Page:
Iraq: 'Now we have a grave to visit'

A family's two-year search for an abducted member finally ends as his remains were found in an ISIL mass grave.

    Iraq: 'Now we have a grave to visit'
    'The bodies found are highly decayed and it is not possible at this point to identify the victims. Almost all victims were shot at close range' [Salam Khoder/Al Jazeera]

    Shirqat, near Mosul - It was the last day of Ramadan in 2014 when Lieutenant-Colonel Abed al-Bari Daif Mikhlif, 41, head of the forensic team for the police of Shirqat - located 80km from Mosul on the west bank of the Tigris river in Salaheddin province - was captured by Islamic State of Iraq and the Levant fighters (ISIL, also known as ISIS).

    He was on his way to Baghdad when he was abducted at one of ISIL's checkpoints in the city. 

    "When ISIL controlled Shirqat in June 2014, Abed al-Bari knew that he had to leave," said Farhan Mikhlif, the colonel's cousin. "ISIL was looking for army and police commanders mainly, and he knew it was not safe for him any more," he told Al Jazeera. "He was trying to get to Baghdad when they took him. Our neighbour was passing by the checkpoint, and saw them arrest Abed al-Bari, and notified us."

    According to Mikhlif, It was past midday when the neighbour broke the news of the abduction. Mihklif rushed to one of ISIL's headquarters to get some information on his cousin's whereabouts.

    "The man we spoke to did not deny that they took Abed al-Bari. On the contrary, he confirmed that they arrested him on the basis that he was spying for the government. ISIL militants threatened to kill us if we continued our search for Abed Al-Bari," Mikhlif said. For two years, the family had no information on Abed al-Bari, who left behind three children - two boys and a girl.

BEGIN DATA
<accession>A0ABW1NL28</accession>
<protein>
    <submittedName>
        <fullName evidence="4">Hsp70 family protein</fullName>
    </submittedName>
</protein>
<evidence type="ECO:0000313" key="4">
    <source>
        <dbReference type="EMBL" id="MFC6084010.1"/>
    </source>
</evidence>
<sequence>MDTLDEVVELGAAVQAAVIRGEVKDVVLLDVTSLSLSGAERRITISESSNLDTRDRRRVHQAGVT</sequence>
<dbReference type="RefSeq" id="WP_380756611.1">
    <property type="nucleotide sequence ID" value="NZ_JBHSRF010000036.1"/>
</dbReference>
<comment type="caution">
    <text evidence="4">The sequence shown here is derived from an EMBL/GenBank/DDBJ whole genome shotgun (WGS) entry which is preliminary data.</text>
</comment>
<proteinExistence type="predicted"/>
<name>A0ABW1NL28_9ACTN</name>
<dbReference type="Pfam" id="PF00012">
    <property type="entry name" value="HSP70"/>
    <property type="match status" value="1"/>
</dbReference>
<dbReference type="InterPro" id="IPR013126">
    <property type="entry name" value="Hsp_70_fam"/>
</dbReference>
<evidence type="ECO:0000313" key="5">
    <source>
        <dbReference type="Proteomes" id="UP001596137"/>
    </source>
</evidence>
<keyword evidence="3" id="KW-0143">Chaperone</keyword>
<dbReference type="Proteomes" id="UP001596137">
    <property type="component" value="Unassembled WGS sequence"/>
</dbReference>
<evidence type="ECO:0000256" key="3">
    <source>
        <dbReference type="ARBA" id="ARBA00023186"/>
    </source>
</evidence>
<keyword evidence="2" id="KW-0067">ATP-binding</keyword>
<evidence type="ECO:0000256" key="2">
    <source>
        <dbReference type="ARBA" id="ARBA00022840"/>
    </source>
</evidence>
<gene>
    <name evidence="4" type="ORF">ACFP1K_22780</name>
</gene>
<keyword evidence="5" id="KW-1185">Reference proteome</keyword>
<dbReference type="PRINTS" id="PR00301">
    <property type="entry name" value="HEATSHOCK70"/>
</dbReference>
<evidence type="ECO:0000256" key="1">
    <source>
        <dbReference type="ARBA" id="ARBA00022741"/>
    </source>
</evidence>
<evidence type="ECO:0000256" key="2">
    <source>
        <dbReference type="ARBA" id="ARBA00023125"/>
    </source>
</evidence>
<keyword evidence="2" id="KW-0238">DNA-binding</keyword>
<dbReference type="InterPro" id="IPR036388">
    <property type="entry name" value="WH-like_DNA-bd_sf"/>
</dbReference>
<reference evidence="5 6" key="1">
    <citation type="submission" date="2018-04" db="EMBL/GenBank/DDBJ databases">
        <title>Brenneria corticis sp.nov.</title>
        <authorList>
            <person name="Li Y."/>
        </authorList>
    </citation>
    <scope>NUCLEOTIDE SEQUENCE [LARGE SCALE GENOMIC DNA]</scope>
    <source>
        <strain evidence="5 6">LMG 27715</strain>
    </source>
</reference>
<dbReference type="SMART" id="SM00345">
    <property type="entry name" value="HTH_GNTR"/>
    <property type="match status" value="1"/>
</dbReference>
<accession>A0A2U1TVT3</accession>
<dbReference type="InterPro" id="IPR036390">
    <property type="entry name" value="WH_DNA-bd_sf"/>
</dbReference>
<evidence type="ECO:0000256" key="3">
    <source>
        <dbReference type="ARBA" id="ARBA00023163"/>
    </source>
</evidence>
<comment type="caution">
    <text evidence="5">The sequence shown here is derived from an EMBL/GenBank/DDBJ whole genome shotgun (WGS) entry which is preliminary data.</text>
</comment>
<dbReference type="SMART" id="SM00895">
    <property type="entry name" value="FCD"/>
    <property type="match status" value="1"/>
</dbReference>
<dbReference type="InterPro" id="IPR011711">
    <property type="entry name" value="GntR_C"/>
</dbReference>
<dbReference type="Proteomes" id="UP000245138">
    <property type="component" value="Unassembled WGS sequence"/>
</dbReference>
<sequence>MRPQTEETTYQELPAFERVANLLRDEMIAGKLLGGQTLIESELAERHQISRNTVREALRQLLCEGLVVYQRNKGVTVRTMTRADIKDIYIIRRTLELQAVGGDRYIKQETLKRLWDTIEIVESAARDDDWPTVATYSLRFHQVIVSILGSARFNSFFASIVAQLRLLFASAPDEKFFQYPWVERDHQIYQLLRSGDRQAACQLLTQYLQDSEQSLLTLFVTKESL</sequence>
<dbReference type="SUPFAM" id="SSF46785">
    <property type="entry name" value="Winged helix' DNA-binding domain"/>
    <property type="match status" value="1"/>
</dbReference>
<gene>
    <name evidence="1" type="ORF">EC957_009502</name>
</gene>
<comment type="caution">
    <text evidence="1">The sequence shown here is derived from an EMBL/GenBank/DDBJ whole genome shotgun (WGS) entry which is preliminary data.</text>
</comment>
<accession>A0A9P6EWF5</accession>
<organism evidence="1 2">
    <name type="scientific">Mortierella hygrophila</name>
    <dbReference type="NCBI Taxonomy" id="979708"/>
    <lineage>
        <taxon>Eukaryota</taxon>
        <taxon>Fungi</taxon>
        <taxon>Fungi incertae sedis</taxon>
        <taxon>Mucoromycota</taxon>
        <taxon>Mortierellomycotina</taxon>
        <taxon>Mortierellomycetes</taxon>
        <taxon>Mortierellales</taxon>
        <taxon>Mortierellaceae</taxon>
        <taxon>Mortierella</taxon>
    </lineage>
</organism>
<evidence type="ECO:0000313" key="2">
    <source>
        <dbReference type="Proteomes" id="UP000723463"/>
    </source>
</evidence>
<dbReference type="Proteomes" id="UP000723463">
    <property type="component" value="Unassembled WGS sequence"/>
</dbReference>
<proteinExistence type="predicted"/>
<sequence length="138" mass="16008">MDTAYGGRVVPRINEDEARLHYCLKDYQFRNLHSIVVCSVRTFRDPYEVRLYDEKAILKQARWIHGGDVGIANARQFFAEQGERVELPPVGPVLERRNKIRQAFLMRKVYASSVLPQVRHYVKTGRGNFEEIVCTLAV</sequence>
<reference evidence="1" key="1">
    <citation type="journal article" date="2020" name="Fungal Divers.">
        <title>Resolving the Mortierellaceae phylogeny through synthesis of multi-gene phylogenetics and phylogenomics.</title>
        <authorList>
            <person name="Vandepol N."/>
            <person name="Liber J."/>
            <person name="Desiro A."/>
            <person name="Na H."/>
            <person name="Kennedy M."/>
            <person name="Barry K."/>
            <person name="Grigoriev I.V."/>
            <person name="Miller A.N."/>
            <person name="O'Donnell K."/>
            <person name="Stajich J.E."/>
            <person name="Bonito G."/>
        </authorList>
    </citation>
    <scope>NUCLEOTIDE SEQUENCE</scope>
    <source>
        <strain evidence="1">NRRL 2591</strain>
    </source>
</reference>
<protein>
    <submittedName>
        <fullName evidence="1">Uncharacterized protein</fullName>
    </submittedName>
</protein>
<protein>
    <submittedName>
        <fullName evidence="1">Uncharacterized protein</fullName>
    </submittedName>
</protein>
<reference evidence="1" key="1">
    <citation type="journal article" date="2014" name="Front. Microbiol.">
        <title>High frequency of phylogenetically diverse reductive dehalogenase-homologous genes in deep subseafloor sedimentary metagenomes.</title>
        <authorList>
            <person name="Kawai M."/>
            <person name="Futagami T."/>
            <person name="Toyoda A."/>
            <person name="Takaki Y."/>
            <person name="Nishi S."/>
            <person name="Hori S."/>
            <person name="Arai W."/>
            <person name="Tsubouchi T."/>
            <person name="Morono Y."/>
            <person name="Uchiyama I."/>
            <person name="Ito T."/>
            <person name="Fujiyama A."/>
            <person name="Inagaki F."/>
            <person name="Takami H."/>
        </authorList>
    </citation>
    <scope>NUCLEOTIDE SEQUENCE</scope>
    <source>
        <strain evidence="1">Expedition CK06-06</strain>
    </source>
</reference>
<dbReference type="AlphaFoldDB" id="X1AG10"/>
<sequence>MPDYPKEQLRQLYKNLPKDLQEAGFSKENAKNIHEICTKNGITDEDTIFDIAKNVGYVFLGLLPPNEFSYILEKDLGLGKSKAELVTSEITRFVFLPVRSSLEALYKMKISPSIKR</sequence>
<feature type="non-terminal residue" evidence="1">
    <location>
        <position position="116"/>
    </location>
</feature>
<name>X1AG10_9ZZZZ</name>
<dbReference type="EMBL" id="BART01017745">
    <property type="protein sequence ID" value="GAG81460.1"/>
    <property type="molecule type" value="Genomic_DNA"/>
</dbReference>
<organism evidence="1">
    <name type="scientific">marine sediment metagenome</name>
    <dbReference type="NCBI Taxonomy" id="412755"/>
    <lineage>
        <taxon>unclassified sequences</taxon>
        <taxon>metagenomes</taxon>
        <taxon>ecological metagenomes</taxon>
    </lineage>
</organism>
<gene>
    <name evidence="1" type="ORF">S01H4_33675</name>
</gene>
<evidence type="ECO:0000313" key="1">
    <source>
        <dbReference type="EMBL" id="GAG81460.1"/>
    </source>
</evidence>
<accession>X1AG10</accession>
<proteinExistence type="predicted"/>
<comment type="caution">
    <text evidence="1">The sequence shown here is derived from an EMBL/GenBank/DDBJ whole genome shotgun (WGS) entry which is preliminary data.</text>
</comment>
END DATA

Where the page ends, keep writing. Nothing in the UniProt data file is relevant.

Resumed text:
Last September, the Iraqi army took control of Shirqat from ISIL fighters, in a military operation launched in advance of a push to recapture Mosul.

    'ISIL had planted road bombs, and landmines, which pose a serious threat to any attempt at working on the site of the second mass grave for now' [Salam Khoder/Al Jazeera]

    Those who came with information confirmed that ISIL had executed tens of locals, including women and children.

    Ali Dodah, head of Shirqat council

    On November 7, the head of the council of Shirqat, Ali Dodah, announced that the local authorities had located two mass graves in the area. One of them was in an old army warehouse, 17km south of the city. At this grave, there were 10 bodies, while the other grave had some 30 bodies.

    "Some residents of Shirqat knew of the two mass graves before ISIL was pushed out. They couldn't notify anyone about the sites, they waited until the police were able to operate again and they presented all information they had," Dodah told Al Jazeera. 

    "Those who came with information confirmed that ISIL had executed tens of locals, including women and children, in the last two years, while they were controlling vast areas of the Salaheddin province. They pointed out two possible locations of mass graves."

    READ MORE: Mosul battle could cause 'humanitarian disaster'

    Local authorities in Shirqat could only work on the one mass grave - found close to the old military warehouse. "The bodies found are highly decayed and it is not possible, at this point, to identify the victims," said Souad Mohammed, a member of Salahuddin provincial council.